The corporate vertical market, or at least as it is so called within the pro AV industry, has been the mainstay of professional integration work since the early days. Back when education was the other core vertical and ‘AV guys’ were the technical staff who wheeled around the overhead projector from classroom to classroom. Or the big tube TV with a connected VHS player. Yeah, you remember the days. Boy what a long way we’ve come as an industry.
Though our visions of audiovisual have expanded since then, our terminology hasn’t necessarily. Corporate itself is now a blurred term for what is really a horizontal market cutting across many industries or verticals. After all, large retail organizations, hospitality companies, and even governments have offices, meaning corporate would be better described as office environments. Whatever we call it, things have changed in those spaces, creating tremendous opportunity for providers of integrated experiences through audiovisual solutions.
What used to be a series of disconnected flagship conference rooms have become communication and collaboration points, tied together with networks. What were cookie-cutter office buildings have become statements of corporate identity, brand, and culture. Where individuals used to be housed in a rabbit warren of individual offices, open concepts with privacy rooms and huddle spaces have emerged to facilitate inter-team coordination. All the while, some companies are instead down-sizing their headquarters or local offices to encourage and support telecommuting and remote work.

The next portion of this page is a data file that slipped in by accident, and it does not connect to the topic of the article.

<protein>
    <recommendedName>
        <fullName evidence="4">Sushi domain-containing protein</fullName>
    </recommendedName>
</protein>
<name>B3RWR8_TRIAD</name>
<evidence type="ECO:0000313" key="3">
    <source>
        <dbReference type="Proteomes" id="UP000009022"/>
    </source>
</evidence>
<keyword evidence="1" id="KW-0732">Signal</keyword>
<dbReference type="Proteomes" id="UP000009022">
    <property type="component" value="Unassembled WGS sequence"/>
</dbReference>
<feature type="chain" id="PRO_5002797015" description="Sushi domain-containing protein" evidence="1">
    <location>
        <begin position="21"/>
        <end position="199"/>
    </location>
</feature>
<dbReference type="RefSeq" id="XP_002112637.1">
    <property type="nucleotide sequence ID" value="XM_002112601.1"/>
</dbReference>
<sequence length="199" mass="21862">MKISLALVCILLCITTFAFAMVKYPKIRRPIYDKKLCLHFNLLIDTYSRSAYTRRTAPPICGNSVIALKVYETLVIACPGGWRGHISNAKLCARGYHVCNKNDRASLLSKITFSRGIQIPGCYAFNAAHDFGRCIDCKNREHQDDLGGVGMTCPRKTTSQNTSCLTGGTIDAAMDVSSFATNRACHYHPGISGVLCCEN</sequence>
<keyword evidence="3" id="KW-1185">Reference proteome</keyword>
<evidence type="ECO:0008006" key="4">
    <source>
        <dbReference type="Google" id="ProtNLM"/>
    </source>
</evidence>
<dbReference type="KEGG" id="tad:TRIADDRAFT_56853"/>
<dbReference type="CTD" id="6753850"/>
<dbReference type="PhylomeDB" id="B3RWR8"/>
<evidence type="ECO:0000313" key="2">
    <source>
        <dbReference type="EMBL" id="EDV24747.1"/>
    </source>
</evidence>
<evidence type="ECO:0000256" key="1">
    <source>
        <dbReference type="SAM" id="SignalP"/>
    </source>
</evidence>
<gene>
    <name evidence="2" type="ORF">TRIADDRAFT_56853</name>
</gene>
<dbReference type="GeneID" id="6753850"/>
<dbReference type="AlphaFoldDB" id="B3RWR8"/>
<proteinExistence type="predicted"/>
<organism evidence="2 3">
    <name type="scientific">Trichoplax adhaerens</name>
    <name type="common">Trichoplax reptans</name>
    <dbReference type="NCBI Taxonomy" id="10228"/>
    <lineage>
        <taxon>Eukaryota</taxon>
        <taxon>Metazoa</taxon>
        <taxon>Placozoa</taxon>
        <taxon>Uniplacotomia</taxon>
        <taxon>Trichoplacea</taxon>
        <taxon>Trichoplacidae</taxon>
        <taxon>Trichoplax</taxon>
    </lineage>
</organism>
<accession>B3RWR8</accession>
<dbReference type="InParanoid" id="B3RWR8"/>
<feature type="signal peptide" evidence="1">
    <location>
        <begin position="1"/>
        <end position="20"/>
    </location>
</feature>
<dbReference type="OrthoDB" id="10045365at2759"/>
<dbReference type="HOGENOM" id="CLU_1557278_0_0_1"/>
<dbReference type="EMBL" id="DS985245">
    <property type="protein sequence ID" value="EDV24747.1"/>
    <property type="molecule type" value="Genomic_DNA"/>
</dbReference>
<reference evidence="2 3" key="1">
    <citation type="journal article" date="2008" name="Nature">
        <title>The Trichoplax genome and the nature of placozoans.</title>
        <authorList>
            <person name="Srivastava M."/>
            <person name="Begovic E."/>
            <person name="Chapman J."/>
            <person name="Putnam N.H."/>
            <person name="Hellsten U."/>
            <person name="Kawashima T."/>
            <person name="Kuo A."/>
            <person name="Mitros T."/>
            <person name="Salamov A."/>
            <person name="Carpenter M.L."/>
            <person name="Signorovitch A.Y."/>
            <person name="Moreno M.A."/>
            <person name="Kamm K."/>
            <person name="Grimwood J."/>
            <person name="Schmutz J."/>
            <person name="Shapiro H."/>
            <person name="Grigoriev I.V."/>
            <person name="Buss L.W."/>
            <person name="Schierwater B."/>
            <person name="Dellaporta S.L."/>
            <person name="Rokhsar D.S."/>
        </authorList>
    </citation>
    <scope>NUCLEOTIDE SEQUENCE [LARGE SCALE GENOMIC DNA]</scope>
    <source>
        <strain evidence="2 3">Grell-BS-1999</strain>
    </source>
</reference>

Thanks to all of these trends, office environments remain the single largest source of audiovisual solution revenues for the pro-AV channel. According to the latest version of AVIXA’s Industry Outlook Trends and Analysis (IOTA), this segment will generate nearly $40 billion in 2018 alone, or one-fifth of the total industry revenues. Growth is expected to be a bit more muted than overall industry forecasts, at 2 percent through 2023, though it will add $10 billion in revenues over the period.
The sheer size of the opportunity warrants a closer look, especially for AV providers looking for ways to better serve this clientele. Or put in the words of integrators asking the questions – what do these end-users want or need and how do they go about making their solution purchase decisions? Enter AVIXA’s Market Opportunity Analysis Reports (MOAR), a series launched to investigate the opportunities and challenges inherent in the various application markets for AV integrators or providers. Results of the first market included in the series, retail, were published in May of this year and so the lens is now turned on corporate office environments as a lifeblood of pro-AV.
The new Corporate MOAR report reveals several things, some of which will be confirmations for those with a long history serving this market.
- Don’t Make Broad Assumptions About Corporate Clients